A sad tale has just gotten sadder: The autopsy results for Cory Monteith are in, and his death this past Saturday has been ruled an accidental overdose.
According to CNN, the British Columbia Coroners Service announced on Tuesday that Cory died as a result of “a mixed drug toxicity, involving heroin and alcohol.” The coroners service continued, “At this point there is no evidence to suggest Mr. Monteith’s death was anything other than a most-tragic accident.”
The saddest part of this whole ordeal is that the revelation doesn’t come as much of a surprise. Cory had long struggled with substance abuse and addiction; he has been frank about battles with his personal demons, and after a turning point in his late teens, he began the fight in earnest. After he got clean, he landed the role on Glee that would make him a household name
But show business and Hollywood are not forgiving places, and when he felt himself backsliding, he checked into rehab again this past spring. He finished this most recent round of treatment at the end of April, and seemingly on the mend, reunited with his girlfriend and Glee co-star, Lea Michele.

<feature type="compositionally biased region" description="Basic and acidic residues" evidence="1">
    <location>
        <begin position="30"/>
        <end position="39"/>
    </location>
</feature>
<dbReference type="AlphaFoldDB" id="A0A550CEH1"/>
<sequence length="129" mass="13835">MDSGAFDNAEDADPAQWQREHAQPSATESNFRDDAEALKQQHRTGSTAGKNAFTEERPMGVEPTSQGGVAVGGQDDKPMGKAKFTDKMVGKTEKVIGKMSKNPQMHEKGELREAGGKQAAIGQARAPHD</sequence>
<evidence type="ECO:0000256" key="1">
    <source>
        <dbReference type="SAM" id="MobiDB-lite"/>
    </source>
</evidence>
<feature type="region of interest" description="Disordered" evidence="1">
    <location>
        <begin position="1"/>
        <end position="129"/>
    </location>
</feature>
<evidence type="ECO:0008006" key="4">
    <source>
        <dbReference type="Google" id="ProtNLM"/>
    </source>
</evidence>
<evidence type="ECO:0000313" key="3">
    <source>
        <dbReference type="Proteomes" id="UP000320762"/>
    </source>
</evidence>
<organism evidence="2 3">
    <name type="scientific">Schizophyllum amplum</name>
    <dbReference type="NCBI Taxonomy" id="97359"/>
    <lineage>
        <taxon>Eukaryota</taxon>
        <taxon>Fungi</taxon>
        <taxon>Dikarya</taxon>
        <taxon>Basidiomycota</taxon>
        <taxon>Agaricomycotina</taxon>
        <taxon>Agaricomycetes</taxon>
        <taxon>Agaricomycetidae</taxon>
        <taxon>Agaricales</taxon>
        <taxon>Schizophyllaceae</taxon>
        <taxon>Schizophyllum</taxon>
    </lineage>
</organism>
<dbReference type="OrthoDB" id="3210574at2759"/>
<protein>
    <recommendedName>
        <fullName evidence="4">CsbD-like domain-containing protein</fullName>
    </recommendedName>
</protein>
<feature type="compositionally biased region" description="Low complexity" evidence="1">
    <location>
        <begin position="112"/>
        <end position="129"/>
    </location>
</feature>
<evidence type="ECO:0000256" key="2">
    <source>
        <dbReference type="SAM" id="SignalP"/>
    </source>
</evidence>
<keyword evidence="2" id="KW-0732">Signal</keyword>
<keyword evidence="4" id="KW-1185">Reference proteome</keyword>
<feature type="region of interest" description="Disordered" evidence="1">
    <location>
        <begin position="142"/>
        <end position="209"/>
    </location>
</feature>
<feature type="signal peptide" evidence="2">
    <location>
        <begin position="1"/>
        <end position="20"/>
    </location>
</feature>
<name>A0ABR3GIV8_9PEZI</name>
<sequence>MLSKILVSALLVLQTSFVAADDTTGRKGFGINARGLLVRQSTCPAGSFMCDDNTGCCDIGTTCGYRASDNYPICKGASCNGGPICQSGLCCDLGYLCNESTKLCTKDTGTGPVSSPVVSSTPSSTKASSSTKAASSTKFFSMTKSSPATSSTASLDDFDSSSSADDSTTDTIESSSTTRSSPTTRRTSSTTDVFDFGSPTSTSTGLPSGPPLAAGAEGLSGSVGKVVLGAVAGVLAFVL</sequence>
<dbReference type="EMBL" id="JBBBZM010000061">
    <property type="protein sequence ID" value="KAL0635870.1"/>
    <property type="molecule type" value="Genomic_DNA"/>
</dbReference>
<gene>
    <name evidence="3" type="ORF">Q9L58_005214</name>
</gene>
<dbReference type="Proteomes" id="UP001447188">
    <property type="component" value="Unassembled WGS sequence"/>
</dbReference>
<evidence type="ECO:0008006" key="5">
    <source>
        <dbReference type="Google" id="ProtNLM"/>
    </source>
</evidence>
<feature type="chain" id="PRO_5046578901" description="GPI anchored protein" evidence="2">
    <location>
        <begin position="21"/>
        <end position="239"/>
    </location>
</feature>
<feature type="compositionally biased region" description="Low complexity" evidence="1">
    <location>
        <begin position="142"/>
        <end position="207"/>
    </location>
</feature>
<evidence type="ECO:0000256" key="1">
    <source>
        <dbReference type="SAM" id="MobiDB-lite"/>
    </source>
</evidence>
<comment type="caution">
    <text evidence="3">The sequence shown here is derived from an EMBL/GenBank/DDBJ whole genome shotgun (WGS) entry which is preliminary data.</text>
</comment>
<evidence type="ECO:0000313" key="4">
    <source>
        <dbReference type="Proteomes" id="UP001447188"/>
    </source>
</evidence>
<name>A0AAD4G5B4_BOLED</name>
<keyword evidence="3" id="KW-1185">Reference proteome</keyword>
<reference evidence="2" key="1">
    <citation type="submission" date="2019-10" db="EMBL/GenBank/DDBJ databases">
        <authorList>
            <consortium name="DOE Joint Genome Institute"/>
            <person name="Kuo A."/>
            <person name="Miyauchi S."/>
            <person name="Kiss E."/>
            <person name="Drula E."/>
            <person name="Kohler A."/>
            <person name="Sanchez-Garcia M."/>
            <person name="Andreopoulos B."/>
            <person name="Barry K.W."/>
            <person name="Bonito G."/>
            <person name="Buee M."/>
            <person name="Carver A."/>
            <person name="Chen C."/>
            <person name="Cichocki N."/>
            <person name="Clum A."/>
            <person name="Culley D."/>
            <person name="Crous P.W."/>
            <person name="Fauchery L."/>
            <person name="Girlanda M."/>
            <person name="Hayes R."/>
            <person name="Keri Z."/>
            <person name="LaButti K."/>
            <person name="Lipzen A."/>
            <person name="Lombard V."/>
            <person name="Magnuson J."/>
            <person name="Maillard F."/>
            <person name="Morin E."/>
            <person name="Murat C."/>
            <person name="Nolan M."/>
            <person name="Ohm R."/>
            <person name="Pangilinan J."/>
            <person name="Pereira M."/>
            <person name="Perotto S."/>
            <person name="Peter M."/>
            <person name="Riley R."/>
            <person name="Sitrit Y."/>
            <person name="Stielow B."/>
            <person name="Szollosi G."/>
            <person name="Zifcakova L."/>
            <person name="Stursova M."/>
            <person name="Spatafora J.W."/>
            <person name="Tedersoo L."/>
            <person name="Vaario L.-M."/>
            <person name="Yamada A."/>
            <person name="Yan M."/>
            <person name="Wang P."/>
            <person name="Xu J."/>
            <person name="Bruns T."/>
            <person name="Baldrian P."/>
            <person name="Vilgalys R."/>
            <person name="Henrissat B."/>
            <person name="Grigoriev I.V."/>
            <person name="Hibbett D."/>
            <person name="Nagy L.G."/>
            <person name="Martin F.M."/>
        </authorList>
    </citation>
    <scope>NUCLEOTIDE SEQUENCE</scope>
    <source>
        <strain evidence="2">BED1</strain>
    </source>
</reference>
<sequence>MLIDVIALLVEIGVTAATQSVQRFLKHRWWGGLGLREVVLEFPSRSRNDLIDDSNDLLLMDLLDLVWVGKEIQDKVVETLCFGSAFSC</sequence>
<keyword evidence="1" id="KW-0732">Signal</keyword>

It was during a trip to Vancouver to visit his mother that addiction got the better of him. After a night out with friends on Friday, he returned alone to his hotel room in the early morning; when he missed his checkout time on Saturday, hotel staff went to check in on him and discovered his body. When the news of his death first emerged, I was really, REALLY hoping that substance abuse had nothing to do with it. The signs were there, though, and the result is the tragic loss of a life cut off in its prime.
In describing exactly why the situation is so tragic, I think Jessica Wakeman over at The Frisky put it most succinctly:
“I don’t know much about Cory Monteith other than reading some gossip blogs about his and Michele’s relationship and watching him on ‘Glee.’ But if he was anything like most of the addicts that I know, he was an intelligent, sensitive individual who also happened to struggle with some hard shit. Some addicts are the Sent From Central Casting Hot Messes like Lohan, but a lot of them are just funny, quirky people who have a deep, private pain. It would be so much easier if addicts—when they’re using, when they’re sober—were a******s all the time. Then we would all feel justified hating them and cutting them out of our lives. Yet they’re people who love us, care for us, share in our successes, nurse us through our breakups. They’re people we love for a reason.”
Cory was well-loved by his friends, family, and Glee cast and crew, and by all accounts was a warm, caring person with an enormous heart. He’ll be greatly missed, and we’ll long be mourning the loss of him and what he might have achieved.
Find a list of resources for dealing with addiction and aiding recovery here.
Lucia Peters is BettyConfidential’s senior editor.